Understanding how Alcoholics Anonymous promotes recovery for Alcohol Use Disorder
Although frequent AA meeting attendance is associated with greater abstinence from alcohol, there is little understanding of the specific mechanisms by which AA benefits people. In other words, we know that AA works, but we aren’t sure how. In this longitudinal study, researchers are examining impulsivity and social networks to better understand the role these factors play in AA success. The study involves people seeking treatment for Alcohol Use Disorder in both inpatient and outpatient settings, with study sites in Guelph and Hamilton, Ontario, and Boston, Massachusetts.
Participants are assessed when they begin treatment, at 4-6 weeks into treatment, and at four more time points over a one-year period. Assessments ask about alcohol use, personality traits, family and peer behaviour, and general personal and health information. Novel approaches are used to measure impulsive behaviour and to analyze participants’ social networks, revealing clues about how these mechanisms relate to abstinence and other markers of recovery.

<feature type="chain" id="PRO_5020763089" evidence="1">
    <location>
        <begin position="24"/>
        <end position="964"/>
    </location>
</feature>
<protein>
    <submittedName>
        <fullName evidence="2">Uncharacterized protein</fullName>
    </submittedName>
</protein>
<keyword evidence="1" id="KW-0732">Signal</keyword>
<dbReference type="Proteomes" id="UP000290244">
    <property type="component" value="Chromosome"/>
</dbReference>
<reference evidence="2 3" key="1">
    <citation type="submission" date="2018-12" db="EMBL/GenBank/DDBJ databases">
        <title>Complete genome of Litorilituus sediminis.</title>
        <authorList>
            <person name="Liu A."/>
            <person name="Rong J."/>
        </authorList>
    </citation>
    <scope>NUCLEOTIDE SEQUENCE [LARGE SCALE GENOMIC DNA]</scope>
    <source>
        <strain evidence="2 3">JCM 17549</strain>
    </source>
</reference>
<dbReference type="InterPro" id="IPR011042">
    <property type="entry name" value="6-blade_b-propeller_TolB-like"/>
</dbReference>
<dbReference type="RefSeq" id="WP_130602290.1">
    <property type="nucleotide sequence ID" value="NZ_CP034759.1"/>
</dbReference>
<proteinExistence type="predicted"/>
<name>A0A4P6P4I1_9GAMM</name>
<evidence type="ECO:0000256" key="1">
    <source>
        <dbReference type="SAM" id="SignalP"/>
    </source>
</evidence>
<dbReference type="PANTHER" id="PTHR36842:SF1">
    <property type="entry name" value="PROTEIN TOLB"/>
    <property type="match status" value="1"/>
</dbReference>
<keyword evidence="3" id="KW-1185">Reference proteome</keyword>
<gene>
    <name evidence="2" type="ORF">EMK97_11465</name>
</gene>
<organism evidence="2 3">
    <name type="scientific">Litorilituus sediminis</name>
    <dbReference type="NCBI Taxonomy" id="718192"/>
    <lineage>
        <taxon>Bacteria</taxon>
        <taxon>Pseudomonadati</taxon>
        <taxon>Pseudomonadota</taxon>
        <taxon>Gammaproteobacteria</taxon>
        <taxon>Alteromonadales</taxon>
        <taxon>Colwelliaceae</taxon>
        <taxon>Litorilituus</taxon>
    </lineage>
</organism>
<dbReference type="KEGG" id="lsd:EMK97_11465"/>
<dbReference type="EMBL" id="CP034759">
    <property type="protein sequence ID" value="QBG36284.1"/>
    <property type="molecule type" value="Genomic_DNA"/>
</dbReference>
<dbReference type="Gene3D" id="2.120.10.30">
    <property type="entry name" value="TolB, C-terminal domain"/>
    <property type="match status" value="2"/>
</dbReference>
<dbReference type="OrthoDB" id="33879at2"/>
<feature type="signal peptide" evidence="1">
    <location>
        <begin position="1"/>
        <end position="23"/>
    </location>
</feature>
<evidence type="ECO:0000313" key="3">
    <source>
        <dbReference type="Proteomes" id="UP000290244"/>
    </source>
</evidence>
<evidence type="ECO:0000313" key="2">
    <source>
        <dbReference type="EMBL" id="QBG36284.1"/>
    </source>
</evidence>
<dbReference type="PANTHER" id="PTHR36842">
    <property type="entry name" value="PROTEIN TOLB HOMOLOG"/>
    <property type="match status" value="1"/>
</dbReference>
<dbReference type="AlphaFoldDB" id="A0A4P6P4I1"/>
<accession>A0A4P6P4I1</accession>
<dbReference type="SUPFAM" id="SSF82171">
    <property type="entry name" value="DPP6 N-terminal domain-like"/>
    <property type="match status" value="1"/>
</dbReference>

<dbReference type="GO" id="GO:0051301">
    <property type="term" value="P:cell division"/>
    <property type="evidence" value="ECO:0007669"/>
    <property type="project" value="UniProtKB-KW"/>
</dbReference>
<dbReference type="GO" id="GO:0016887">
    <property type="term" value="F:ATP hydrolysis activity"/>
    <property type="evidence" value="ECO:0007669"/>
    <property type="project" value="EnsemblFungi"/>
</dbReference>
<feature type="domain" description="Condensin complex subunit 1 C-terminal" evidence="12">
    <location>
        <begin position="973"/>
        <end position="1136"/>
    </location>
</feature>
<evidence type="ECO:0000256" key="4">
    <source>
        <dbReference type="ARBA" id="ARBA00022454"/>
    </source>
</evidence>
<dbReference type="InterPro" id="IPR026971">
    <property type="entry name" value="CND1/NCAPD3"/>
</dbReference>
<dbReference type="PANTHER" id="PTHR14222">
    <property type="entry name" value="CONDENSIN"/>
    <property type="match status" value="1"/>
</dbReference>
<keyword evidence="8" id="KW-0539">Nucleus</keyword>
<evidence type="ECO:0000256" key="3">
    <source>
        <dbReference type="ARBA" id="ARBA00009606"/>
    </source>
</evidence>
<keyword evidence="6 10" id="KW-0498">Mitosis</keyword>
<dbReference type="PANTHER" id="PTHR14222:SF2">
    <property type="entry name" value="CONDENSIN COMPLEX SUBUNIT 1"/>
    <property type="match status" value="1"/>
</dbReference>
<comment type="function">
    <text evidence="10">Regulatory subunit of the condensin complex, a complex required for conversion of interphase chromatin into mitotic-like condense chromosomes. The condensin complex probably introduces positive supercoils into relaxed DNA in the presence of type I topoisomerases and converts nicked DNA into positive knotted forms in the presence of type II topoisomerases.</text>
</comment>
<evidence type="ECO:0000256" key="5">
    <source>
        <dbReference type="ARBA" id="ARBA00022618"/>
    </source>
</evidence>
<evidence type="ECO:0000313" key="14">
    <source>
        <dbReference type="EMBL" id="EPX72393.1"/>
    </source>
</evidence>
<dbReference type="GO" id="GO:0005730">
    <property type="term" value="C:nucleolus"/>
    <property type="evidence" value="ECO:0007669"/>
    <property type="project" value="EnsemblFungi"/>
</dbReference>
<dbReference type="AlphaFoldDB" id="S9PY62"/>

Research Team: Dr. James MacKillop (McMaster University, HRI), Dr. John Kelly (Massachusetts General Hospital/Harvard Medical School), Alyna Walji (HRI)
Funder: National Institute on Alcohol Abuse and Alcoholism; National Institutes of Health (USA)